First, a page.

Best Practices for Taking Care of Yourself With a Thyroid Condition
If you have a thyroid condition, you want to do everything you can to take good care of yourself, and do whatever possible to stay healthy. You may hear about many things that you should do, but here are 10 things a thyroid patient should never do.
1. Don’t Believe Everything You Read on the Internet
With many millions of thyroid patients around the world struggling to feel well and understand their conditions, you may go online for information.
It’s important to realize, however, that many of the things you read are not true.
A search on “thyroid disease” brings up misrepresented research summaries, misguided advice, and many marketing pitches disguised as blogs, news, or research. There are hundreds of ebooks, books, foods, supplements, videos, webinars, subscription services, and practitioners promising instant cures for thyroid disease and easy solutions to your persistent symptoms, but the truth is, there are no magic cures or easy solutions, so buyer beware.
2. Don’t Talk to Your Doctor Like He/She Is Your Best Friend
You may walk into the doctor and when he/she says, “so, how are you feeling,” start to complain about your legitimate symptoms. “I can’t lose an ounce…every time I look at a donut I gain five pounds!” Or, “I’m so tired, you can’t believe it, I’m dragging myself around, and it’s just awful…”
This is not an effective approach.
In today’s world, you usually have a very limited amount of time to effectively communicate your symptoms to your doctor. When you express symptoms emotionally, you run the risk of the doctor seeing your symptoms as emotional in nature. The solution? Provide data to your doctor, and quantify your symptoms.
For example: “Doctor, I’ve been doing an intense cardio routine for 3 one-hour sessions a week, and I’m eating a 1,500 calorie a day low-glycemic, low-fat diet, and I’m gaining 2 pounds a week.” Or “I’ve been making sure to get at least 8 hours of sleep per night, and I’m still so tired that I have to take a 30-minute nap before I can even make dinner, and even then, I’m needing a 3-hour nap on Saturdays and Sundays as well, just to function.”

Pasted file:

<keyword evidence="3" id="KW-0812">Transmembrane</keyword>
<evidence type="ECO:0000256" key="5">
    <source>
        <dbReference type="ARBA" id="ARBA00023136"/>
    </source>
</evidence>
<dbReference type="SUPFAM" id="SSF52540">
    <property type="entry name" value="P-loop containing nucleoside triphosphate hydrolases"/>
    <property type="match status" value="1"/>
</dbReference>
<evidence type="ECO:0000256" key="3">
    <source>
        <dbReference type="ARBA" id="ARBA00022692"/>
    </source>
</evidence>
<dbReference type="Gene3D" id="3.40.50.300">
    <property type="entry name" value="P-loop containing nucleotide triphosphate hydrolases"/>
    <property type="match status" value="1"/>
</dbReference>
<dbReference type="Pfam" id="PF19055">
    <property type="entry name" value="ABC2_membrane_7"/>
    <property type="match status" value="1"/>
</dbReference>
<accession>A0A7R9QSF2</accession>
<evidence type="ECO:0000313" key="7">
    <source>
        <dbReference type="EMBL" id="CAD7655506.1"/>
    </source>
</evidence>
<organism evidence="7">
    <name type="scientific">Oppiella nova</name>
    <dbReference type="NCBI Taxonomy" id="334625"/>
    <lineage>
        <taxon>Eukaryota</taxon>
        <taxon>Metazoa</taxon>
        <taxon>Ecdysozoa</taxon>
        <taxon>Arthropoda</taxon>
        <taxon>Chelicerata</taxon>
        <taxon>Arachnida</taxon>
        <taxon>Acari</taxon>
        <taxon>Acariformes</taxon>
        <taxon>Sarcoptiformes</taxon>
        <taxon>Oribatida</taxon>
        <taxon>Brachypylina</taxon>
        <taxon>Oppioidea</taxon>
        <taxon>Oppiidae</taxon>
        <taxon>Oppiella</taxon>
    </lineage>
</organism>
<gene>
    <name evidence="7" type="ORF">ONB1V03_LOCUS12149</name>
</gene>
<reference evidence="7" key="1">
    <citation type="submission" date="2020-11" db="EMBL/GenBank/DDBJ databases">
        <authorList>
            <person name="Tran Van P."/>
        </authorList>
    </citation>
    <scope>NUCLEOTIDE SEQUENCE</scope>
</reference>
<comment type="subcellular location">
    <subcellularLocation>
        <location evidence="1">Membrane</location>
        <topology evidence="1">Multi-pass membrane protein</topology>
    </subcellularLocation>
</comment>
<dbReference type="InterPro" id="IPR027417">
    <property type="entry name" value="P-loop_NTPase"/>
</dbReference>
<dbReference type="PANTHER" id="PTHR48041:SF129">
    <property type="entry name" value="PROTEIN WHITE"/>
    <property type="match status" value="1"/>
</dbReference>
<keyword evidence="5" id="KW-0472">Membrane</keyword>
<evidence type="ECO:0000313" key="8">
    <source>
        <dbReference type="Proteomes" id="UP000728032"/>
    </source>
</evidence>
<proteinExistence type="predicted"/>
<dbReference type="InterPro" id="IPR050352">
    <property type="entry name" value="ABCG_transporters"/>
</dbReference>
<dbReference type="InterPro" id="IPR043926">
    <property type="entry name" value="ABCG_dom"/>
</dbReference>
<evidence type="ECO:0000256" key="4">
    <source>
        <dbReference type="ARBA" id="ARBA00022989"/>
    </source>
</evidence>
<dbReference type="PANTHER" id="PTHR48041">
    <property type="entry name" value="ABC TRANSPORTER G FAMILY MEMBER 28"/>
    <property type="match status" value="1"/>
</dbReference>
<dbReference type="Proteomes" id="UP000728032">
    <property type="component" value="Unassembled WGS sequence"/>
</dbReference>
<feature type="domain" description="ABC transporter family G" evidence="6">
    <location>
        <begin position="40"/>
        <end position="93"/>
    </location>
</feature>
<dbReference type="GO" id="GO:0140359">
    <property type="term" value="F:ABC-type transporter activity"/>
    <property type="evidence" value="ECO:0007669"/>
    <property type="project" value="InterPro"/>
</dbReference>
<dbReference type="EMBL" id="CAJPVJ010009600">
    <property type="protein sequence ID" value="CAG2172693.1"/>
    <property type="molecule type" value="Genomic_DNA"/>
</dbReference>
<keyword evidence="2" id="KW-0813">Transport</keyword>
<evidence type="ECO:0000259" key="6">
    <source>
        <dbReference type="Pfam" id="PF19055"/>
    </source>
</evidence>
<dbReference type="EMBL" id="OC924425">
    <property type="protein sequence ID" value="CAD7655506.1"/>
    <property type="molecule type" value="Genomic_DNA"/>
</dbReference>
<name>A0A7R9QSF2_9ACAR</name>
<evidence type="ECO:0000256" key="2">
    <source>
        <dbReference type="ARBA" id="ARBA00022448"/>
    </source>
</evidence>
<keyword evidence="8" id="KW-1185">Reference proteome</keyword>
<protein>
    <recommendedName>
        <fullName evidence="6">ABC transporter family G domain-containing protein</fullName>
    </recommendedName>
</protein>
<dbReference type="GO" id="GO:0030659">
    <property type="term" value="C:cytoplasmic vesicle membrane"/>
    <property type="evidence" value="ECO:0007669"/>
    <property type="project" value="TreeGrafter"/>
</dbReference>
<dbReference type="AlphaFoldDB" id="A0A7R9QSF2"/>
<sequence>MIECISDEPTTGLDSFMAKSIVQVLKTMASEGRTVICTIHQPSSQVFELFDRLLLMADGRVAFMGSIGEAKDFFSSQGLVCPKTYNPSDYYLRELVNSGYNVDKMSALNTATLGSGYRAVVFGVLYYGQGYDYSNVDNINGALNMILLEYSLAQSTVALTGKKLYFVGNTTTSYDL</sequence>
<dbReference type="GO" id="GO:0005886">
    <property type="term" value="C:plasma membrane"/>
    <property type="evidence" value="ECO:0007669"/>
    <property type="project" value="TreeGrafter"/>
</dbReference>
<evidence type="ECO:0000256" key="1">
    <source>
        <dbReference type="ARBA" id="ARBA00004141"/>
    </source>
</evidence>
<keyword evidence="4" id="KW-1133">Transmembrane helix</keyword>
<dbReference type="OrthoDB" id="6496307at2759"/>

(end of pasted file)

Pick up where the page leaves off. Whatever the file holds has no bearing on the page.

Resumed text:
When you don’t feel well, you have a right to whine, complain, feel frustrated, or otherwise discouraged. But those conversations are best to have with sympathetic family and friends.
3. Don’t Assume All Your Symptoms Are Thyroid-Related
Once diagnosed with a thyroid condition, you may have a tendency to assume that every ache, pain, and symptom is thyroid-related. This can pose two challenges:
- First, by assuming every symptom is your thyroid, you may end up erroneously gauging the success of your thyroid treatment based on resolution of symptoms that aren’t related to your thyroid.
- Second, you may end up overlooking other conditions that can be diagnosed and treated apart from your thyroid condition.
Even symptoms that can be related to the thyroid may not be a symptom of yourthyroid condition, but rather, could show up as separate conditions.
For example, some people have the autoimmune disease alopecia and as a stand-alone condition, it can result in hair loss. While hair loss is a common thyroid symptom, if you also have alopecia, even the best, most optimized thyroid treatmentmay not impact the alopecia.
Be familiar with the symptoms and conditions that are thyroid-related, but make sure that when you talk with your doctor, you’re leaving open the possibility that they are not a direct result of your thyroid condition.
4. Don’t Smoke Cigarettes
Cigarettes contain a variety of chemicals that are specifically detrimental to the thyroid.
For Graves’ disease patients, smoking increases your chance of developing thyroid eye disease and makes the treatments for thyroid eye disease less effective. There are many other reasons not to smoke, but thyroid patients have their own unique reasons to stay away from cigarettes.